In addition to socializing, becoming involved in a sport can allow your child to experience healthy competition. Competition, in general, has a bad reputation and many parents are hesitant to place their child in a competitive situation, but when done right it can be beneficial. When a child is engaged in healthy competition, he or she learns how to make a decision quickly, have self-control, maturity and discipline. Additionally, he or she will learn his or her limits, set goals, learn how to handle loss and how to work with others (even during conflict).

A Few Tips for Parents

While there are many benefits to participating in a summer sport, don’t pressure or force your child to join a sport he or she has no interest in. As a parent, it’s important to be involved and present at your child’s sporting event (you can help coach, volunteer, etc.), but be a good role model and be a “good sport”. Far too many parents get too into the game, exhibit a poor attitude, and forget that “it’s just a game”.

Help Your Kids Have a Fun and Meaningful Summer

fun summer for kids

Summer vacation can be a blessing and a curse for many parents. Although there’s plenty of time to spend time with your children, you may also get tired of hearing your kids say, “I’m bored”. Although you may feel like you have a lot of time to plan activities for your child during his or her summer break, three months flies by much quicker than you think. Here are some tips to help your child have a fun, meaningful, and memorable summer:

Create a Routine

During the school year, your children have a daily routine. Why not stick to one in the summertime? Does that mean that your kids should go to bed at the same time every night? Not necessarily, but you should make sure that your children get the recommended amount of sleep each night (school aged children between the ages of 6 to 13 years old need 9 to 11 hours of sleep a night). Not only is a good night’s sleep important for their mood and health, but sticking to a sleep schedule will make your transition to the school year much easier.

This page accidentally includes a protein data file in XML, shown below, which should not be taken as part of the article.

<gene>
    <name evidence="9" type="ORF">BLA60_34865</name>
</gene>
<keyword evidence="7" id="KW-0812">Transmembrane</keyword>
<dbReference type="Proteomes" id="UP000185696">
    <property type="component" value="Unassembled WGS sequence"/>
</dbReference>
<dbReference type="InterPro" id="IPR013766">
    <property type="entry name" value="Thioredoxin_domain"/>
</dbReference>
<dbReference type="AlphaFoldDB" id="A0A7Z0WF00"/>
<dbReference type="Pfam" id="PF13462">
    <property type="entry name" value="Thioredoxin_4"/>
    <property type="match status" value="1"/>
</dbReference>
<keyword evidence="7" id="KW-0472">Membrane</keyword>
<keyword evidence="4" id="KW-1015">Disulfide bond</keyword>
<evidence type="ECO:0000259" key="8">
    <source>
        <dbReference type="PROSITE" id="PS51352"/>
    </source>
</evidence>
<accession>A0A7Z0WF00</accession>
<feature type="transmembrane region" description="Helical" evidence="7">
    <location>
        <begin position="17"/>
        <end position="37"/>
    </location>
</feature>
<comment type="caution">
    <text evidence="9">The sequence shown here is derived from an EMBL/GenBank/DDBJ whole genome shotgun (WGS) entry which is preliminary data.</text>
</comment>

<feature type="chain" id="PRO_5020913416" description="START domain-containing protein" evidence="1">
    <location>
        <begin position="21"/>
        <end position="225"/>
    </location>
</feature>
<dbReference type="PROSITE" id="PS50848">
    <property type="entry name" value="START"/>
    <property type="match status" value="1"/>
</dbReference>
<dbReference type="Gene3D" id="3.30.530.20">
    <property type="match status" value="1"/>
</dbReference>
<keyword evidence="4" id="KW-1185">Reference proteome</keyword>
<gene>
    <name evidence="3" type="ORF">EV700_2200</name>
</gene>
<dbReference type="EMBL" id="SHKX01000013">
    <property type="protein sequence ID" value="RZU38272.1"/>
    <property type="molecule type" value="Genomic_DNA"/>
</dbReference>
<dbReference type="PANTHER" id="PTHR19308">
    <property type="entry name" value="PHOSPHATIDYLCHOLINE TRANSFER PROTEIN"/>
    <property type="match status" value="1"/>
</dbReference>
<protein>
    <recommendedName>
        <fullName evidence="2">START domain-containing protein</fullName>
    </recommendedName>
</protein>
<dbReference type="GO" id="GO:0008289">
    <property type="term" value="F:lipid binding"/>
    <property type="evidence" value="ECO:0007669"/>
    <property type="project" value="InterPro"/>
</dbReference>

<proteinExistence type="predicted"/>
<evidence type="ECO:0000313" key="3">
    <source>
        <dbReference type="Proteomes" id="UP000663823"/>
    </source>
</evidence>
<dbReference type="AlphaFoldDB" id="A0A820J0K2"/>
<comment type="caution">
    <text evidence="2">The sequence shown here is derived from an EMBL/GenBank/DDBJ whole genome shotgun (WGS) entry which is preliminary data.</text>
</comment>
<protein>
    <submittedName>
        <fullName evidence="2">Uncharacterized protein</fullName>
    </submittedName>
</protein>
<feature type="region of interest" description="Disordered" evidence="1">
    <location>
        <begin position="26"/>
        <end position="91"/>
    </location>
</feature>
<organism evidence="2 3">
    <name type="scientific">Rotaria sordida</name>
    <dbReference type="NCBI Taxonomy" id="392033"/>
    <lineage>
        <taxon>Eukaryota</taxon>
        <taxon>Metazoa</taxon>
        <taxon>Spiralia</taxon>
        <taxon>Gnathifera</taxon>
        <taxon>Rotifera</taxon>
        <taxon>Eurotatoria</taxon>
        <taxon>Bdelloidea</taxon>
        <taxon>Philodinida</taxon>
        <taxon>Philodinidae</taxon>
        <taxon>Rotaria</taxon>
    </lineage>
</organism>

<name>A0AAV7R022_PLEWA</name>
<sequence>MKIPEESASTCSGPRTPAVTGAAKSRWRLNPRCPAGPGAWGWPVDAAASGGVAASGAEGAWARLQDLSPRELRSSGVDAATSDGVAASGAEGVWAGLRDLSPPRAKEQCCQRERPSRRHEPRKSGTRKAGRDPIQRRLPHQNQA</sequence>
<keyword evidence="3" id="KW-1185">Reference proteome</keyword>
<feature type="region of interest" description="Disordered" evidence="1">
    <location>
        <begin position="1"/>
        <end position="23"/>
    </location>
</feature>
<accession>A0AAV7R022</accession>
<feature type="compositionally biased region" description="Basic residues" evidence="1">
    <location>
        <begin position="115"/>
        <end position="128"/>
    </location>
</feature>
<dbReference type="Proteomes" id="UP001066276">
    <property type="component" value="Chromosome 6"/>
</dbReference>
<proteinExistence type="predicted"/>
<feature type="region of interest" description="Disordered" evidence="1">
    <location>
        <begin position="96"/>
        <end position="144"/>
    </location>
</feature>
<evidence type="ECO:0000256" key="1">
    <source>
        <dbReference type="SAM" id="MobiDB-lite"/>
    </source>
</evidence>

Other ways to stick to a routine is by creating a “chore chart” or something that makes your child an active participant in the household. Summer vacation doesn’t need to mean that your child takes a break from his or her responsibilities from caring for the family pet to cleaning his or her room to helping with dinner preparation or dishes.

Limit Screen Time

Most parents will resort to using “screen time” (tv, video games, computer) as bargaining tool at some point. If the day is chaotic, the kids are getting on your nerves, and you just need some quiet time, you may be tempted to offer screen time to create a little peace and quiet. As a parent, the choice is yours, there’s no right or wrong answer. However, be careful how much screen time you offer to your child. On average, children spend about seven hours a day on entertainment devices (phones, tvs, computers, and video games). Consider limiting screen time to a couple hours a day and encourage your child to do other things such as read, crafts, or spend time outdoors.

Encourage and Create Quality Time

Once you have created schedules and set boundaries, it’s time to encourage and create some quality time with your children. Even if you are unable to take time off from your regular work schedule, you can still have quality time with your kids and help them have a meaningful summer. Here are some ideas:

  • Enjoy the outdoors together. Whether you go on a family bike ride, plant a garden, or set up a tent in the backyard, enjoy the summer weather and remember it goes by quickly.